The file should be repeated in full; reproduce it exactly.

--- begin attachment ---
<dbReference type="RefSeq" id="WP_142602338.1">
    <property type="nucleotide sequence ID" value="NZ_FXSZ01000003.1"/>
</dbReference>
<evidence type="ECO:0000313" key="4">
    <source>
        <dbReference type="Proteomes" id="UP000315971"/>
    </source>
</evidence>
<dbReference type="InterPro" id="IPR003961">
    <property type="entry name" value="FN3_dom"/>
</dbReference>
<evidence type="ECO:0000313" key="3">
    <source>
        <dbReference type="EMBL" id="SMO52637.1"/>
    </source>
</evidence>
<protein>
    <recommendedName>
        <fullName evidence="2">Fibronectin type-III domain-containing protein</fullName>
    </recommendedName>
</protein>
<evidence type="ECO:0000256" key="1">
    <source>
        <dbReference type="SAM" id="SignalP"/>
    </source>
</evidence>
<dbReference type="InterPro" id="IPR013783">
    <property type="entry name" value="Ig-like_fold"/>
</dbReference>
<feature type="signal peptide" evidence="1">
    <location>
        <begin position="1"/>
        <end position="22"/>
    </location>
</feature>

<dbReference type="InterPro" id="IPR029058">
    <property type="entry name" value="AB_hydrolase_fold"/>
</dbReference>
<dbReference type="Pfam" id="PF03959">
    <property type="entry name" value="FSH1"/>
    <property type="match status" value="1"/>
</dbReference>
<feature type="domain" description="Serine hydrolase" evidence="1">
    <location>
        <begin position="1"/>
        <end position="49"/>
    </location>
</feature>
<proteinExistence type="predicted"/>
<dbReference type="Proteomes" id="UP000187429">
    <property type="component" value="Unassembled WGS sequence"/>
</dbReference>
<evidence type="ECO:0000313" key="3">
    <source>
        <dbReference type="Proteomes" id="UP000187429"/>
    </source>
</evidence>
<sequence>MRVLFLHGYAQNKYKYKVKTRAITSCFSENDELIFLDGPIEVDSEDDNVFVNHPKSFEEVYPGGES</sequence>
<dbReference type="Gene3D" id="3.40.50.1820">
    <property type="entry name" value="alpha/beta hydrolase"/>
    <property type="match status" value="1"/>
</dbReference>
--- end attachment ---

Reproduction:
<dbReference type="RefSeq" id="WP_142602338.1">
    <property type="nucleotide sequence ID" value="NZ_FXSZ01000003.1"/>
</dbReference>
<evidence type="ECO:0000313" key="4">
    <source>
        <dbReference type="Proteomes" id="UP000315971"/>
    </source>
</evidence>
<dbReference type="InterPro" id="IPR003961">
    <property type="entry name" value="FN3_dom"/>
</dbReference>
<evidence type="ECO:0000313" key="3">
    <source>
        <dbReference type="EMBL" id="SMO52637.1"/>
    </source>
</evidence>
<protein>
    <recommendedName>
        <fullName evidence="2">Fibronectin type-III domain-containing protein</fullName>
    </recommendedName>
</protein>
<evidence type="ECO:0000256" key="1">
    <source>
        <dbReference type="SAM" id="SignalP"/>
    </source>
</evidence>
<dbReference type="InterPro" id="IPR013783">
    <property type="entry name" value="Ig-like_fold"/>
</dbReference>
<feature type="signal peptide" evidence="1">
    <location>
        <begin position="1"/>
        <end position="22"/>
    </location>
</feature>

<dbReference type="InterPro" id="IPR029058">
    <property type="entry name" value="AB_hydrolase_fold"/>
</dbReference>
<dbReference type="Pfam" id="PF03959">
    <property type="entry name" value="FSH1"/>
    <property type="match status" value="1"/>
</dbReference>
<feature type="domain" description="Serine hydrolase" evidence="1">
    <location>
        <begin position="1"/>
        <end position="49"/>
    </location>
</feature>
<proteinExistence type="predicted"/>
<dbReference type="Proteomes" id="UP000187429">
    <property type="component" value="Unassembled WGS sequence"/>
</dbReference>
<evidence type="ECO:0000313" key="3">
    <source>
        <dbReference type="Proteomes" id="UP000187429"/>
    </source>
</evidence>
<sequence>MRVLFLHGYAQNKYKYKVKTRAITSCFSENDELIFLDGPIEVDSEDDNVFVNHPKSFEEVYPGGES</sequence>
<dbReference type="Gene3D" id="3.40.50.1820">
    <property type="entry name" value="alpha/beta hydrolase"/>
    <property type="match status" value="1"/>
</dbReference>